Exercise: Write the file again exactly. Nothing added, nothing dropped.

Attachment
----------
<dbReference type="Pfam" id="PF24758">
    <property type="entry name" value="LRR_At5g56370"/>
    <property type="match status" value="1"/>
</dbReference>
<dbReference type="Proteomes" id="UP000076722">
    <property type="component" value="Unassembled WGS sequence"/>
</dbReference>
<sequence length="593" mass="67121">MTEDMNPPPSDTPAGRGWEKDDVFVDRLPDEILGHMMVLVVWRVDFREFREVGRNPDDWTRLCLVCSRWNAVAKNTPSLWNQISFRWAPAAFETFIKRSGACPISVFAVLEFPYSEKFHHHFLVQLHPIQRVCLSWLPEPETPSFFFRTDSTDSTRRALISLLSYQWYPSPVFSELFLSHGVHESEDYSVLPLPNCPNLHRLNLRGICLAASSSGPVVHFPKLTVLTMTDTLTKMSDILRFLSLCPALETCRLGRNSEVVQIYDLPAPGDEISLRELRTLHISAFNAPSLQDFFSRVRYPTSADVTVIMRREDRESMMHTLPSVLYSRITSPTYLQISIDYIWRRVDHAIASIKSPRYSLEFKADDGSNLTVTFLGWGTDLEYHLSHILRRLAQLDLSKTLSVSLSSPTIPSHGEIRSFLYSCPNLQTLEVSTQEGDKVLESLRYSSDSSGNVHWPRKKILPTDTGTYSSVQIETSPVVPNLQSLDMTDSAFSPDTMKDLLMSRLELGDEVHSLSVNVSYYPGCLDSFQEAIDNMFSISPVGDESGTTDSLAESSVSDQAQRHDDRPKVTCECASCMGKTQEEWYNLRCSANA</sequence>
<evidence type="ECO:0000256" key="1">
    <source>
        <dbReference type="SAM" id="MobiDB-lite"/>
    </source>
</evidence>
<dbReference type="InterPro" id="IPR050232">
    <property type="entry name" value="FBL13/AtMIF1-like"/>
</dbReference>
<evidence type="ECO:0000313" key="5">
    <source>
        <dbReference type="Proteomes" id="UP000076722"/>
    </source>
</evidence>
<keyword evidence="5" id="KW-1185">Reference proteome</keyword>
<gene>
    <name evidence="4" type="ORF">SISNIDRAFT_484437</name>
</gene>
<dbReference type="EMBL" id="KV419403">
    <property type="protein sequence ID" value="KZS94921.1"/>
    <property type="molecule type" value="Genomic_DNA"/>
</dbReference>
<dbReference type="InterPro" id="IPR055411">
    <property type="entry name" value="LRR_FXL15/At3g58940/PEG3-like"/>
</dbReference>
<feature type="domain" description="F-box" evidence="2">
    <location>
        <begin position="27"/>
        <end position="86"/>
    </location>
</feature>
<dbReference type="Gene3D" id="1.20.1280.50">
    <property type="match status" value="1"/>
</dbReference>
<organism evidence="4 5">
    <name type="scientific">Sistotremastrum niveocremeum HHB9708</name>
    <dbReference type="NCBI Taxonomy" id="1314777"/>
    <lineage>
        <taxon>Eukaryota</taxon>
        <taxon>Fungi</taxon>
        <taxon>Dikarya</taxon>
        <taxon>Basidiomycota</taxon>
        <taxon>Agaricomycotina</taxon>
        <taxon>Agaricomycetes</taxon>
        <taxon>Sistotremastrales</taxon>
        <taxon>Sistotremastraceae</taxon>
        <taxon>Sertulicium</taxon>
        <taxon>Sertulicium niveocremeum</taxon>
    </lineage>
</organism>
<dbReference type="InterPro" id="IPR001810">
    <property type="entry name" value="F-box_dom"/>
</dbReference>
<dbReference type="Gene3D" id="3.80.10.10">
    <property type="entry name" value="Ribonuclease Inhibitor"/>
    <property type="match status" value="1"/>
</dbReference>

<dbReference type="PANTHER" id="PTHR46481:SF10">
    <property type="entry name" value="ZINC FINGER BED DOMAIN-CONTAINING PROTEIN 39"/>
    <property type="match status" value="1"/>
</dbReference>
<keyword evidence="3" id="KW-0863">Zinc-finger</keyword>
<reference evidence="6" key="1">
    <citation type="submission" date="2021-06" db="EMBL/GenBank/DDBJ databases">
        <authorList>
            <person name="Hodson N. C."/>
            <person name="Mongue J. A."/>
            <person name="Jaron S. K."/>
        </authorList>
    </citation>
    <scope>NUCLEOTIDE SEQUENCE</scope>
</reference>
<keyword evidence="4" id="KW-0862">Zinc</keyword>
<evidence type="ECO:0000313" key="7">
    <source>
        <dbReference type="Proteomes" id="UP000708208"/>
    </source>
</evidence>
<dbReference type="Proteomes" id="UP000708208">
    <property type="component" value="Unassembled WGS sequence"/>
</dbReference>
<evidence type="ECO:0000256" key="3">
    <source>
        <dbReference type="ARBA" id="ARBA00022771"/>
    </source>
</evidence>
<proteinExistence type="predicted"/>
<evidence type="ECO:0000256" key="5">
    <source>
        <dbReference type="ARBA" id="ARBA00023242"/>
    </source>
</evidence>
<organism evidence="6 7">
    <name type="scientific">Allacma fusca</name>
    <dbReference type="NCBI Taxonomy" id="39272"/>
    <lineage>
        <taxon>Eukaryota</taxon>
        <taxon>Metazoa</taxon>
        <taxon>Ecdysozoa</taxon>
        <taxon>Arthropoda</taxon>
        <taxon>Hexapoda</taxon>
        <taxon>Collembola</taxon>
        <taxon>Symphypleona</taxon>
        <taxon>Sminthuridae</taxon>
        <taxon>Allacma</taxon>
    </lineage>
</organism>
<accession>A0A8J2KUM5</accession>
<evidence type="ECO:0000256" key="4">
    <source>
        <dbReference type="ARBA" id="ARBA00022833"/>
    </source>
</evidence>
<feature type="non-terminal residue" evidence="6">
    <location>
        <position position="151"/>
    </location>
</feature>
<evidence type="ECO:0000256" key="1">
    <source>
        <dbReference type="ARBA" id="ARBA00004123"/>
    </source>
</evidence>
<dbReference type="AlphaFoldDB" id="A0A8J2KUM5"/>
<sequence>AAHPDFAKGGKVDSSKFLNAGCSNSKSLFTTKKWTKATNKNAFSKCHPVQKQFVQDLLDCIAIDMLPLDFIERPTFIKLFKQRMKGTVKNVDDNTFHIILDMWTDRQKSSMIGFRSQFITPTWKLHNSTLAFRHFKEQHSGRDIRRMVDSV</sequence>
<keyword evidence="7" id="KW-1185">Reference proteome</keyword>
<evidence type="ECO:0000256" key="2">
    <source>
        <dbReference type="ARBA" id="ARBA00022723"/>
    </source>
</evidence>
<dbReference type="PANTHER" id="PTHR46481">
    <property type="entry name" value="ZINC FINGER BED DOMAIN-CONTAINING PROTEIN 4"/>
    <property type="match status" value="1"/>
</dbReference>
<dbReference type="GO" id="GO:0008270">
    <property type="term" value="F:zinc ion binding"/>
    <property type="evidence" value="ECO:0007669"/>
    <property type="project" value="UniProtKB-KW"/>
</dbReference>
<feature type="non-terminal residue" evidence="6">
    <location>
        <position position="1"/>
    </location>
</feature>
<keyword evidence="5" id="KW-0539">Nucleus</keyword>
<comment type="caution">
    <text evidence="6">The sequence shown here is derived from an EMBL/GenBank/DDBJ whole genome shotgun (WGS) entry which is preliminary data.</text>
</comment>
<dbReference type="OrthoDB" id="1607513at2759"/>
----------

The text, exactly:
<dbReference type="Pfam" id="PF24758">
    <property type="entry name" value="LRR_At5g56370"/>
    <property type="match status" value="1"/>
</dbReference>
<dbReference type="Proteomes" id="UP000076722">
    <property type="component" value="Unassembled WGS sequence"/>
</dbReference>
<sequence length="593" mass="67121">MTEDMNPPPSDTPAGRGWEKDDVFVDRLPDEILGHMMVLVVWRVDFREFREVGRNPDDWTRLCLVCSRWNAVAKNTPSLWNQISFRWAPAAFETFIKRSGACPISVFAVLEFPYSEKFHHHFLVQLHPIQRVCLSWLPEPETPSFFFRTDSTDSTRRALISLLSYQWYPSPVFSELFLSHGVHESEDYSVLPLPNCPNLHRLNLRGICLAASSSGPVVHFPKLTVLTMTDTLTKMSDILRFLSLCPALETCRLGRNSEVVQIYDLPAPGDEISLRELRTLHISAFNAPSLQDFFSRVRYPTSADVTVIMRREDRESMMHTLPSVLYSRITSPTYLQISIDYIWRRVDHAIASIKSPRYSLEFKADDGSNLTVTFLGWGTDLEYHLSHILRRLAQLDLSKTLSVSLSSPTIPSHGEIRSFLYSCPNLQTLEVSTQEGDKVLESLRYSSDSSGNVHWPRKKILPTDTGTYSSVQIETSPVVPNLQSLDMTDSAFSPDTMKDLLMSRLELGDEVHSLSVNVSYYPGCLDSFQEAIDNMFSISPVGDESGTTDSLAESSVSDQAQRHDDRPKVTCECASCMGKTQEEWYNLRCSANA</sequence>
<evidence type="ECO:0000256" key="1">
    <source>
        <dbReference type="SAM" id="MobiDB-lite"/>
    </source>
</evidence>
<dbReference type="InterPro" id="IPR050232">
    <property type="entry name" value="FBL13/AtMIF1-like"/>
</dbReference>
<evidence type="ECO:0000313" key="5">
    <source>
        <dbReference type="Proteomes" id="UP000076722"/>
    </source>
</evidence>
<keyword evidence="5" id="KW-1185">Reference proteome</keyword>
<gene>
    <name evidence="4" type="ORF">SISNIDRAFT_484437</name>
</gene>
<dbReference type="EMBL" id="KV419403">
    <property type="protein sequence ID" value="KZS94921.1"/>
    <property type="molecule type" value="Genomic_DNA"/>
</dbReference>
<dbReference type="InterPro" id="IPR055411">
    <property type="entry name" value="LRR_FXL15/At3g58940/PEG3-like"/>
</dbReference>
<feature type="domain" description="F-box" evidence="2">
    <location>
        <begin position="27"/>
        <end position="86"/>
    </location>
</feature>
<dbReference type="Gene3D" id="1.20.1280.50">
    <property type="match status" value="1"/>
</dbReference>
<organism evidence="4 5">
    <name type="scientific">Sistotremastrum niveocremeum HHB9708</name>
    <dbReference type="NCBI Taxonomy" id="1314777"/>
    <lineage>
        <taxon>Eukaryota</taxon>
        <taxon>Fungi</taxon>
        <taxon>Dikarya</taxon>
        <taxon>Basidiomycota</taxon>
        <taxon>Agaricomycotina</taxon>
        <taxon>Agaricomycetes</taxon>
        <taxon>Sistotremastrales</taxon>
        <taxon>Sistotremastraceae</taxon>
        <taxon>Sertulicium</taxon>
        <taxon>Sertulicium niveocremeum</taxon>
    </lineage>
</organism>
<dbReference type="InterPro" id="IPR001810">
    <property type="entry name" value="F-box_dom"/>
</dbReference>
<dbReference type="Gene3D" id="3.80.10.10">
    <property type="entry name" value="Ribonuclease Inhibitor"/>
    <property type="match status" value="1"/>
</dbReference>

<dbReference type="PANTHER" id="PTHR46481:SF10">
    <property type="entry name" value="ZINC FINGER BED DOMAIN-CONTAINING PROTEIN 39"/>
    <property type="match status" value="1"/>
</dbReference>
<keyword evidence="3" id="KW-0863">Zinc-finger</keyword>
<reference evidence="6" key="1">
    <citation type="submission" date="2021-06" db="EMBL/GenBank/DDBJ databases">
        <authorList>
            <person name="Hodson N. C."/>
            <person name="Mongue J. A."/>
            <person name="Jaron S. K."/>
        </authorList>
    </citation>
    <scope>NUCLEOTIDE SEQUENCE</scope>
</reference>
<keyword evidence="4" id="KW-0862">Zinc</keyword>
<evidence type="ECO:0000313" key="7">
    <source>
        <dbReference type="Proteomes" id="UP000708208"/>
    </source>
</evidence>
<dbReference type="Proteomes" id="UP000708208">
    <property type="component" value="Unassembled WGS sequence"/>
</dbReference>
<evidence type="ECO:0000256" key="3">
    <source>
        <dbReference type="ARBA" id="ARBA00022771"/>
    </source>
</evidence>
<proteinExistence type="predicted"/>
<evidence type="ECO:0000256" key="5">
    <source>
        <dbReference type="ARBA" id="ARBA00023242"/>
    </source>
</evidence>
<organism evidence="6 7">
    <name type="scientific">Allacma fusca</name>
    <dbReference type="NCBI Taxonomy" id="39272"/>
    <lineage>
        <taxon>Eukaryota</taxon>
        <taxon>Metazoa</taxon>
        <taxon>Ecdysozoa</taxon>
        <taxon>Arthropoda</taxon>
        <taxon>Hexapoda</taxon>
        <taxon>Collembola</taxon>
        <taxon>Symphypleona</taxon>
        <taxon>Sminthuridae</taxon>
        <taxon>Allacma</taxon>
    </lineage>
</organism>
<accession>A0A8J2KUM5</accession>
<evidence type="ECO:0000256" key="4">
    <source>
        <dbReference type="ARBA" id="ARBA00022833"/>
    </source>
</evidence>
<feature type="non-terminal residue" evidence="6">
    <location>
        <position position="151"/>
    </location>
</feature>
<evidence type="ECO:0000256" key="1">
    <source>
        <dbReference type="ARBA" id="ARBA00004123"/>
    </source>
</evidence>
<dbReference type="AlphaFoldDB" id="A0A8J2KUM5"/>
<sequence>AAHPDFAKGGKVDSSKFLNAGCSNSKSLFTTKKWTKATNKNAFSKCHPVQKQFVQDLLDCIAIDMLPLDFIERPTFIKLFKQRMKGTVKNVDDNTFHIILDMWTDRQKSSMIGFRSQFITPTWKLHNSTLAFRHFKEQHSGRDIRRMVDSV</sequence>
<keyword evidence="7" id="KW-1185">Reference proteome</keyword>
<evidence type="ECO:0000256" key="2">
    <source>
        <dbReference type="ARBA" id="ARBA00022723"/>
    </source>
</evidence>
<dbReference type="PANTHER" id="PTHR46481">
    <property type="entry name" value="ZINC FINGER BED DOMAIN-CONTAINING PROTEIN 4"/>
    <property type="match status" value="1"/>
</dbReference>
<dbReference type="GO" id="GO:0008270">
    <property type="term" value="F:zinc ion binding"/>
    <property type="evidence" value="ECO:0007669"/>
    <property type="project" value="UniProtKB-KW"/>
</dbReference>
<feature type="non-terminal residue" evidence="6">
    <location>
        <position position="1"/>
    </location>
</feature>
<keyword evidence="5" id="KW-0539">Nucleus</keyword>
<comment type="caution">
    <text evidence="6">The sequence shown here is derived from an EMBL/GenBank/DDBJ whole genome shotgun (WGS) entry which is preliminary data.</text>
</comment>
<dbReference type="OrthoDB" id="1607513at2759"/>